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"Teaching robots to do tasks is a more challenging task than it may appear at a first glance, even when these robots resemble us. In this presentation, I will shed some light on some of the major challenges we face when transferring skills from humans to robots.
Imitation learning is not just play and record. A key component of learning is the ability to generalize. In imitation learning, generalization must come from very few examples to ensure that the length of the training phase is bearable to the human teacher. Most approaches, however, discard erroneous training examples, hence forcing the human teacher to be very skilled at the task, and to repeat the tasks numerous times until enough successful demonstrations have been gathered. There is an advantage to include errors in the training to ensure robustness and better generalization. I will hence discuss some promising avenues in learning from failed demonstrations.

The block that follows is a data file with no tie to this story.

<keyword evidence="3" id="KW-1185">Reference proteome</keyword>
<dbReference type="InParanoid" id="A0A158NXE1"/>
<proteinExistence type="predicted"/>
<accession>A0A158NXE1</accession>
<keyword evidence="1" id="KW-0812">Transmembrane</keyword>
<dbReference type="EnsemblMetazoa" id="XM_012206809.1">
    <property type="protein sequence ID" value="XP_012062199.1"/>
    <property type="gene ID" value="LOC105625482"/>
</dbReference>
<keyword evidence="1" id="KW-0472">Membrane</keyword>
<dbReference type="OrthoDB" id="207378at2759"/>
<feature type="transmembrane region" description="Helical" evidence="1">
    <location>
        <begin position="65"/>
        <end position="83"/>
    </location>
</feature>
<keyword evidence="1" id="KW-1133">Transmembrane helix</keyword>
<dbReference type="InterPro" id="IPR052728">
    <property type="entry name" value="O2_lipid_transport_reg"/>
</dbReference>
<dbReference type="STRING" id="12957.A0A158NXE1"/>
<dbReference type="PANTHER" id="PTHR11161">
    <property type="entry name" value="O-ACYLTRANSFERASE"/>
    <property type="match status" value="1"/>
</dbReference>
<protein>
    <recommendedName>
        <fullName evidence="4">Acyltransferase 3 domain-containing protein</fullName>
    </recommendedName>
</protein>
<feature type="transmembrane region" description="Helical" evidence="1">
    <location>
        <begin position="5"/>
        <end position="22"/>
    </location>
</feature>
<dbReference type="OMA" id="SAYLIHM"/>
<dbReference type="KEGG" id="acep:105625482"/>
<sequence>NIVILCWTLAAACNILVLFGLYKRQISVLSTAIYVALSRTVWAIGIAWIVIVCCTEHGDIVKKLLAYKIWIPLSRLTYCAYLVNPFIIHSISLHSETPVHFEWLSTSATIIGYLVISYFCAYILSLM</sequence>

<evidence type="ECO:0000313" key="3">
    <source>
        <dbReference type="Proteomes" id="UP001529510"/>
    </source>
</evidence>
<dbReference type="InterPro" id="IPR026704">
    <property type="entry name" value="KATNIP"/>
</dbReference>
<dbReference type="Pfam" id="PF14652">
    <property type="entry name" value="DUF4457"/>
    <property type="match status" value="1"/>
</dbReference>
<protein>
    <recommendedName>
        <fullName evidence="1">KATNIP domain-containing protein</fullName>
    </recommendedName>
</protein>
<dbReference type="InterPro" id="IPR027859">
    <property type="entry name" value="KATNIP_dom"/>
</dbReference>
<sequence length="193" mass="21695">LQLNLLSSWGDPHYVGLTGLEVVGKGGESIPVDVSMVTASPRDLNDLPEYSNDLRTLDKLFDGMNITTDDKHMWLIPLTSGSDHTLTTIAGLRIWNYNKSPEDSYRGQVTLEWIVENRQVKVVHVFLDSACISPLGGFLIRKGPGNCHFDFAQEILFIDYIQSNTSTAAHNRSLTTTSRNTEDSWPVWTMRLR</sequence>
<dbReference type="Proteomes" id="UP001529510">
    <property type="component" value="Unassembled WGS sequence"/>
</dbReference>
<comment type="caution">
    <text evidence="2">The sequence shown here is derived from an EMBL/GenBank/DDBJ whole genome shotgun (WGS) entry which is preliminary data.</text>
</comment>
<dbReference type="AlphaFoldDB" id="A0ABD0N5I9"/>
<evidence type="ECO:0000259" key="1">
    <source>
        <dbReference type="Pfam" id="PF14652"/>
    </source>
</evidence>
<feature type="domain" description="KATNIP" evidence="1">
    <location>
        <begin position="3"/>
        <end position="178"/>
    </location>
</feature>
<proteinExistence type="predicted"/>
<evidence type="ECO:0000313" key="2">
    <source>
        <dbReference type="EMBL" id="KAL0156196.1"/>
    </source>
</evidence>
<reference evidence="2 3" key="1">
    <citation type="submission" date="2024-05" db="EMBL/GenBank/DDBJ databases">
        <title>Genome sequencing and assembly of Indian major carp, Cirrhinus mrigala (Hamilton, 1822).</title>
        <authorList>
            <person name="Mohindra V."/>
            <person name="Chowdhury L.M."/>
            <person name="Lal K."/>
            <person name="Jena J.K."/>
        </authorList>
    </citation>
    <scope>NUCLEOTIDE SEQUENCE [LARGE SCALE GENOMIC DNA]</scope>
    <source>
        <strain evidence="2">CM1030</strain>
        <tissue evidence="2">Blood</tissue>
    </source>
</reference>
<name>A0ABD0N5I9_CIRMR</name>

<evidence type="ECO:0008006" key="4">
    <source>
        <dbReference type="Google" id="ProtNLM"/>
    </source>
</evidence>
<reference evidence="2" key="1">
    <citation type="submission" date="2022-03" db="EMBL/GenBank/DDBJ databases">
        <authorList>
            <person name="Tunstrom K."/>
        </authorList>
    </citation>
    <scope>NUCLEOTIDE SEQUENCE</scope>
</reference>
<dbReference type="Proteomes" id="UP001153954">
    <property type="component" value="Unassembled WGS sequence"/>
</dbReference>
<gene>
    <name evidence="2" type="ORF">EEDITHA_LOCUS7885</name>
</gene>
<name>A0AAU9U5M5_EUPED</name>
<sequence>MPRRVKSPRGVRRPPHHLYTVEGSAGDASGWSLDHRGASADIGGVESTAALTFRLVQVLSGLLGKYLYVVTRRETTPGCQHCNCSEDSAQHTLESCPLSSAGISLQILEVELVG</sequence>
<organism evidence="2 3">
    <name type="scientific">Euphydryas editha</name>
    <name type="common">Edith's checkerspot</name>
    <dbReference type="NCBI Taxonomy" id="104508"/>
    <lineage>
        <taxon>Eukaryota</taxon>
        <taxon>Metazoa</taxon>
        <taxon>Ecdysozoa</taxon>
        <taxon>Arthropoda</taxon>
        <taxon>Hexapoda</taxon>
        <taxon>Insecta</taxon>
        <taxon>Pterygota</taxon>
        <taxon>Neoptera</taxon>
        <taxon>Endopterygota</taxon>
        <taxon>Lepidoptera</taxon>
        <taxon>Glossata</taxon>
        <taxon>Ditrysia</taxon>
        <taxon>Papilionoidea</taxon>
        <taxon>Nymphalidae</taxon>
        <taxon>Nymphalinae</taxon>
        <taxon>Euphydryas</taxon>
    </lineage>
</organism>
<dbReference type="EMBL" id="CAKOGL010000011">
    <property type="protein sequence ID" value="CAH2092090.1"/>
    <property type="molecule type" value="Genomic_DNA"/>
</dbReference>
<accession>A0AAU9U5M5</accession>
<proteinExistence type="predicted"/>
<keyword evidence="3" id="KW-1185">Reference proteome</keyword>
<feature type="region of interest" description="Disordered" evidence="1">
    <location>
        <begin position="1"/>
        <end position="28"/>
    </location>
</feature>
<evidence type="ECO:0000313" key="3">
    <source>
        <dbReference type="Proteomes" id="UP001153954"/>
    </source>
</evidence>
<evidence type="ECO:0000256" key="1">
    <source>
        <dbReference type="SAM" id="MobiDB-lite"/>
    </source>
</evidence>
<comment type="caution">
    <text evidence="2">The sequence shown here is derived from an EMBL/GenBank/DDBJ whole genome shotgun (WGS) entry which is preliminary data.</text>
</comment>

Traditional planning approaches seek to find the optimal solution. The strength of human control, however, lies in that we are capable of performing the same tasks in multiple ways, several of which being sub-optimal. Feasibility is hence more important than optimality. It offers the possibility to rapidly switch across control strategies in the face of perturbations. Modeling the variability with which humans perform the same task provides robots with a notion of feasibility regions in sensori-motor space. Over the years, we have sought to provide robots with controllers that allow instantaneous reactions to perturbation, mimicking humans’ immediate response in the presence of danger. I will describe application of such fast and robust adaptation for compliant control during manipulation of fragile objects and for performing sports, such as when playing golf with moving targets and when catching fast flying objects.


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